Sunblock on, long sleeve & pants protection against the elements, we leave our lovely lakeside campsite at Ussher Pt, and head south along this pristine beach.

An early find! Jan discovers a

“Message In A Bottle”. It has been thrown from a yacht, travelling from Vavua, Tonga, to Opua,          New Zealand on 23/11/13 - over 2 years earlier. According to their coordinates, it has travelled, undamaged  4,140 kms .

Sailors were: Steve Horne; Inky Fitting, William Lown.

I wonder if any of our readers knows these men!  

We examine the remains of a WWII Aero Cobra plane, and below, a Suzuki that didn’t survive the journey!

This is what can happen if you travel alone & don’t respect the tides!  Tyres still look ok though!  We met the owner of this Suzuki, and he certainly had some tales to tell, escaping from this nightmare.

Sometimes its all about the food! We live off the sea and beach wherever possible. Huge oysters cover the rocks, and Rob marinates & cooks, so we  feast on 50 oysters for entree! 

Coconuts flourish - where once they didnt as the indigenous peoples did not allow them to germinate.

Have bait! Will fish!

Some of us are happy with just enough..

But John has to go bigger!  He casts the lure perfectly in front ... And we dine on shark tonight.   Most fish we catch are Queenfish - tastier than the shark!

John & Rob negotiate the rocks. 

Sometimes the route is challenging, and our days are dictated by the tides. 

Looking south;  and heading south with a stop at Red Cliffs, and Bat Caves.

The beach provides many creature comforts -

milk crates for carrying  our ‘collectables’, and as seats;  washed up foam rubber as extra padding under our sleeping bags;

huge buoys; miles of massive rope;

gorgeous shells; and even the occasional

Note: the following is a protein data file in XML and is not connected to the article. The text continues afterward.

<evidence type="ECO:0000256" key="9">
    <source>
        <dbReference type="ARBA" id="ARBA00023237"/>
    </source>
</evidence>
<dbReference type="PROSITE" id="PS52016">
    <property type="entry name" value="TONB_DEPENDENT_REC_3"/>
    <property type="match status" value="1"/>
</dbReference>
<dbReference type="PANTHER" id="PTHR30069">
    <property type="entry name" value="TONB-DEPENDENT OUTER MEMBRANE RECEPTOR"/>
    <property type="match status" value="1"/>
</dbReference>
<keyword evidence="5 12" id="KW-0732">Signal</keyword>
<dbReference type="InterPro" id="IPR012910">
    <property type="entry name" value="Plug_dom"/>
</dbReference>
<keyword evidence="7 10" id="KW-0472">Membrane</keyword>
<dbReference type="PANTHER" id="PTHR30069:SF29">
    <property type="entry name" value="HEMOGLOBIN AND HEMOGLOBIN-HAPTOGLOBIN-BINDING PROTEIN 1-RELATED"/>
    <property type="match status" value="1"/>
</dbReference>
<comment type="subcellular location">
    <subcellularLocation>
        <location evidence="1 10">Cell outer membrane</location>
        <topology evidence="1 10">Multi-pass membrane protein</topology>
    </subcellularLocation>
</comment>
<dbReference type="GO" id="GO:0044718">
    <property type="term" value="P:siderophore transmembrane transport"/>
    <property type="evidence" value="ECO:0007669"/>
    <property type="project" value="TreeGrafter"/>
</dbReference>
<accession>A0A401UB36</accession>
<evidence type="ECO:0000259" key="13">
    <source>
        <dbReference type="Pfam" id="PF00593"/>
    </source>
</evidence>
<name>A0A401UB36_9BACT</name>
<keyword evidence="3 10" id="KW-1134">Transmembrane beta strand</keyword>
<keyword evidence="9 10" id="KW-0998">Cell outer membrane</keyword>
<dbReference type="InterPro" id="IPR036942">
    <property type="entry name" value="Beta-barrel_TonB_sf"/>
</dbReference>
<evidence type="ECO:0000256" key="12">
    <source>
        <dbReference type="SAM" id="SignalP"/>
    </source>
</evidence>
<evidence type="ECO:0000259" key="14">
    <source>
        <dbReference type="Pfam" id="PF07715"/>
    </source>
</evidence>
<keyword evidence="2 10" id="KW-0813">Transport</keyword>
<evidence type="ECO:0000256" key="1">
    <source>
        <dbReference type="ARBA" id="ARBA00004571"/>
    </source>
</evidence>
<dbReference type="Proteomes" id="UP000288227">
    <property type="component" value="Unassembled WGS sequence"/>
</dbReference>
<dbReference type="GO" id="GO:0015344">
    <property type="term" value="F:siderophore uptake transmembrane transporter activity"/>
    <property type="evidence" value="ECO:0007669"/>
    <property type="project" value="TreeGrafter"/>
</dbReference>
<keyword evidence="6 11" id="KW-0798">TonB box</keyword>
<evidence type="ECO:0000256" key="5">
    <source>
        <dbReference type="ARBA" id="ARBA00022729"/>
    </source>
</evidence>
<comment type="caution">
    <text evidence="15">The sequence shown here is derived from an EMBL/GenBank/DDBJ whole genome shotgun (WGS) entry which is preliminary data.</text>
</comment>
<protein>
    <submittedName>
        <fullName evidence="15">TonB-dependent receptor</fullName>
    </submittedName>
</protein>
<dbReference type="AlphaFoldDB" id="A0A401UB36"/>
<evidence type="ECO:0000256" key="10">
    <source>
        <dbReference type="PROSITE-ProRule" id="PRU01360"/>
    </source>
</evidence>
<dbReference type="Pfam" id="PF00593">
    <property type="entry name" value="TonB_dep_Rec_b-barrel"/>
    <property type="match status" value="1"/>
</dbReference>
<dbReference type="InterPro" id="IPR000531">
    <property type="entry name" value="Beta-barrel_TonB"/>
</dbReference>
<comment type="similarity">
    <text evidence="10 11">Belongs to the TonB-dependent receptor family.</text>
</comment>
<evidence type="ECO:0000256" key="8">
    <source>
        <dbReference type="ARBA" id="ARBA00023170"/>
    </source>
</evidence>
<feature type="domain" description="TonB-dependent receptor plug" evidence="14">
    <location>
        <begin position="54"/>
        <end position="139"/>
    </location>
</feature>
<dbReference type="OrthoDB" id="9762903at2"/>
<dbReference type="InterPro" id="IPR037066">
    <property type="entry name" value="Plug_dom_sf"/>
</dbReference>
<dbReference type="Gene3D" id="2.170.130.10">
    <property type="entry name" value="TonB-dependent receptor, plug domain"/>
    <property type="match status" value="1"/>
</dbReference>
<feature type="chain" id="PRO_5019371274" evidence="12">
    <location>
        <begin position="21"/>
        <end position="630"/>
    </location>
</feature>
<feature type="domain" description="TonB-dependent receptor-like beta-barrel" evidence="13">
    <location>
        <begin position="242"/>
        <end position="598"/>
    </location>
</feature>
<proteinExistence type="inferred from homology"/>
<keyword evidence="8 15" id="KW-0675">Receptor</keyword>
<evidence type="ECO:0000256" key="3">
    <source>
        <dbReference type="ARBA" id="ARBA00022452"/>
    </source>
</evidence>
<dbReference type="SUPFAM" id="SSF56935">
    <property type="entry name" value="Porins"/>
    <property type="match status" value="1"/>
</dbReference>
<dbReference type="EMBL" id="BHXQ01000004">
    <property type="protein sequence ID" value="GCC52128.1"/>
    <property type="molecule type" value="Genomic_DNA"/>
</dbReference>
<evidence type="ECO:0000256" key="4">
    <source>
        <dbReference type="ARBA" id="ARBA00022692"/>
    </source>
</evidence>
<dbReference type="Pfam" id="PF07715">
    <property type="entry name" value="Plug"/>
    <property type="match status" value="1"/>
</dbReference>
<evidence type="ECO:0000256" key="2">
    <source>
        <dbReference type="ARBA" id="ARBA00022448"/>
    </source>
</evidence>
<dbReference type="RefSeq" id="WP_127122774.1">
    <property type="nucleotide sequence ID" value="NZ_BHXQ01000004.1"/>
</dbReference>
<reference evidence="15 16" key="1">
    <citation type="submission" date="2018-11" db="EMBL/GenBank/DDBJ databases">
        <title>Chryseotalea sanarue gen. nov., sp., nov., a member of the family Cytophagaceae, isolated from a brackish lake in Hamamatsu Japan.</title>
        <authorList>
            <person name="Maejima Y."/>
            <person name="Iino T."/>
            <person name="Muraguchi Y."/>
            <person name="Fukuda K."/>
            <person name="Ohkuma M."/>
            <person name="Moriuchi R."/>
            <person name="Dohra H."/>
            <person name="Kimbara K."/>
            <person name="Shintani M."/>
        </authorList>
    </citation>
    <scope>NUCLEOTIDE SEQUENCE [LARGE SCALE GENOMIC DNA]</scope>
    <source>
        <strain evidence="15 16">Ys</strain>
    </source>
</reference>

sweet potato, oranges & apples!

Kim & Lyn prepare fish - again!

Rob & Jan enjoying coconut milk.

Crossing Shelbourne Bay.

Beach combing/scavenging, we discover an old wheel & a timber spar partly buried in this tidal area.

Crossing tidal flows -

This is how you do it...

Ooops, this is NOT how you do it, John!

and this is how you UN DO  it!

and why you don’t attempt these trips on your own!

But not caught by these two.

We white men don’t have the skills of the natives, thats for sure!

A Cassowary, we think.

When the crocodile disappears into this tannin stained water, they are impossible to see.

The rock pools give us endless hours of fascination.

One of our campsites, where we have used the 3 quadbikes as a barricade between us  and whatever lurks in the ocean!

and this is why.... this sizeable fellow cruises close by in the morning, and we see his ‘slide’ just a few metres up the beach - between us and the water.

We have been told that if we see a croc, then several have already seen us!

They are incredibly wary - such amazing survivors - and we watch this one for about an hour.

Kym has put crab pots out twice - and they have been totally crunched and destroyed by morning!

Hand hewn outriggers probably from island canoes, that have washed up and wrecked

on the beaches.

Kym & Lyn head out early from this campspot to fish in the lagoon just beyond, and later we hear a scream for help! 

Thinking she has snagged her line, Lyn passes it to Kym.... and ... she has ‘foul hooked’ a  5 Metre croc!  Kym plays it gently for about 1/2 hr, and eventually it frees itself, the head emerges, blowing huge bubbles, as it pops up to see what has disturbed its morning siesta!

Any occupied shells, we return to the waters edge. The beautiful colours of the Bailor Shell, with its occupant.

After 9 days, we are laden with trophies, and its time to negotiate the beach again, and head home.

We have ridden approx 300kms, collecting our stored fuel at Captn Billy’s Landing, we have just enough to make it back to camp.

Sometimes we just have to be patient.

Lyn & I play cards, while we wait for the tide to  drop so we can negotiate this rocky outcrop.

We are talking SERIOUS rebuild here!

This has been an awesome trip!  With the quads to carry us and our supplies, and to cover many kilometres of this uninhabited stretch of Australia, it has been easy and lots of fun.

Sometimes we just have to amuse ourselves. 

Rob ties this enormous rubber buoy to his quad, and gives Lyn, Jan and I a hilarious ride up the beach.

Next stop - over MILLIONS of corrugations to the northernmost

Tip of Australia!

Post script!  Our wonderful little trailer served us faithfully - almost to the end!

On the great trip home, via Cooktown, and the magnificent Daintree, it broke 3 times, and each time we were miraculously rescued by a WELDER!!

A guy with full MIG welding equipment pulls up behind us!   BOYLES WELDING & ENGINEERING SERVICES!!

Then he generously spent 2 hours mending this more serious break that was beyond John’s capabilities!

Big hearts live on in the North!

Oh b..................................